CHARLESTON – Looking back at 2010, Justice Robin Jean Davis recalls a lot of long hours on the job as Chief Justice of the West Virginia Supreme Court of Appeals.
But she also sees a lot of accomplishments that came about because of that work. And at the top of that list of accomplishments is the Court's Revised Rules for Appellate Procedure.
"It was a monumental task," she said recently before her year as Chief Justice officially ended. "We just rolled up our sleeves and did it. That was the result of thousands of man hours here at the court – hundreds of hours from the Justices.
"We said we could do it, and we did it."
And in December, Davis announced that the state will host the prestigious 2014 Conference of Chief Justices and Conference of State Court Administrators at The Greenbrier. That also included many hours of extra work by her and others in the court system.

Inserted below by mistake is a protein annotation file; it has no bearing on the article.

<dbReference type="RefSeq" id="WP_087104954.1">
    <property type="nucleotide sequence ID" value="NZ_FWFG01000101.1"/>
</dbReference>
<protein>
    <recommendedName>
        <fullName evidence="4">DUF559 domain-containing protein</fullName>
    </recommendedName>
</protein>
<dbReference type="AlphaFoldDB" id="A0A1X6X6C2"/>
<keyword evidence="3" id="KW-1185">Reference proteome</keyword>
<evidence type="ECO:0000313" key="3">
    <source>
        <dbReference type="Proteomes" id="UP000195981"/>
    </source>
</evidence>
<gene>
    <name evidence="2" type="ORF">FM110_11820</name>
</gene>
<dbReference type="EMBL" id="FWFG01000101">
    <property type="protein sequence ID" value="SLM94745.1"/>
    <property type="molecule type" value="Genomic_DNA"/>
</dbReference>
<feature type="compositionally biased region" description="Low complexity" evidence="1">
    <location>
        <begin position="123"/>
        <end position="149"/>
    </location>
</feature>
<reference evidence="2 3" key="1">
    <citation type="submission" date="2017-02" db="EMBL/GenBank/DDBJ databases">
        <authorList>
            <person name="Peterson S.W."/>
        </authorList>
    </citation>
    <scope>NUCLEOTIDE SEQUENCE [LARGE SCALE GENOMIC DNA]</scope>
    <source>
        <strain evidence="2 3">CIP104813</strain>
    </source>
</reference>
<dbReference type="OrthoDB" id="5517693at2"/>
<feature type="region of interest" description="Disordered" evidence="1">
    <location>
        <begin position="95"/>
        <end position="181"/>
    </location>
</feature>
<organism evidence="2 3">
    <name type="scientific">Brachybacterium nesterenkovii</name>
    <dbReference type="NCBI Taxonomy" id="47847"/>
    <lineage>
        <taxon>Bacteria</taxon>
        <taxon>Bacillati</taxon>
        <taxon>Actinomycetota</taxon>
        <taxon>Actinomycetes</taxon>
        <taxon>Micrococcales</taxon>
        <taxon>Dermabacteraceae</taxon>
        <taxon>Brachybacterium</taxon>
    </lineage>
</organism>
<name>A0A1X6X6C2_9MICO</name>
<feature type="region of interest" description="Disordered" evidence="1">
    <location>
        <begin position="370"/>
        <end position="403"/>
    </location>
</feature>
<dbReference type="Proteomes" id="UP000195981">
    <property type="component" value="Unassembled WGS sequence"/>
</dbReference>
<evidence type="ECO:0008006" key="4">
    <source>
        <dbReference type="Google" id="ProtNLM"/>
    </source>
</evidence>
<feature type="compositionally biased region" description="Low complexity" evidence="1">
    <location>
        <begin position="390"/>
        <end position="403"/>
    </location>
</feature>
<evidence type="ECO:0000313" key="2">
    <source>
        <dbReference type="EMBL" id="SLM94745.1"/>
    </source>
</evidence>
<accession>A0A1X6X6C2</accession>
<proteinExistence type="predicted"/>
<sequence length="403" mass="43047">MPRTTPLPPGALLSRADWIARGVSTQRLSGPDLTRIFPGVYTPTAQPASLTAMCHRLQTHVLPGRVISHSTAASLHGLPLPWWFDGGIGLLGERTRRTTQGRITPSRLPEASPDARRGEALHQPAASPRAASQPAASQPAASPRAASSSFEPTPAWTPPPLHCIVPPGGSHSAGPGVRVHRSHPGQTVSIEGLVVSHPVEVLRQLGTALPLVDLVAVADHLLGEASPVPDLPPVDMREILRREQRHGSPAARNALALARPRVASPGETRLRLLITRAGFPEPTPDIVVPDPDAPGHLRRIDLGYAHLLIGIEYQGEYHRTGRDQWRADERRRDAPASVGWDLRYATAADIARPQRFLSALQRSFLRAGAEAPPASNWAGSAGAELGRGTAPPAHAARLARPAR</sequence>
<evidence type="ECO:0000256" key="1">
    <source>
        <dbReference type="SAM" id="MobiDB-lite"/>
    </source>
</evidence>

"I think that announcement is the feather in our cap," Davis said.
In her fifth time as Chief Justice, Davis also had to oversee the Court's day-to-day job of issuing opinions and hearing arguments.
"The Court work is the biggest job, of course," she said. "Of my five years as chief justice, I think this has been the most successful. I have had the full support of the Court and a fantastic administrator (Steve Canterbury).
"But I have worked harder and longer than I ever had before. But I don't mind that because I have seen results."
Now, Davis has given control of the Court to new Chief Justice Margaret Workman. It is the first time that the power has shifted from one female Justice to another in the Court's history. Workman previously served on the court, and she was Chief Justice in 1993 and 1997. She was re-elected to the bench in 2008.
"She'll do a great job," Davis said of Workman. "A lot of things have changed since she was here before. But she and I have been working together so it's a smooth transition."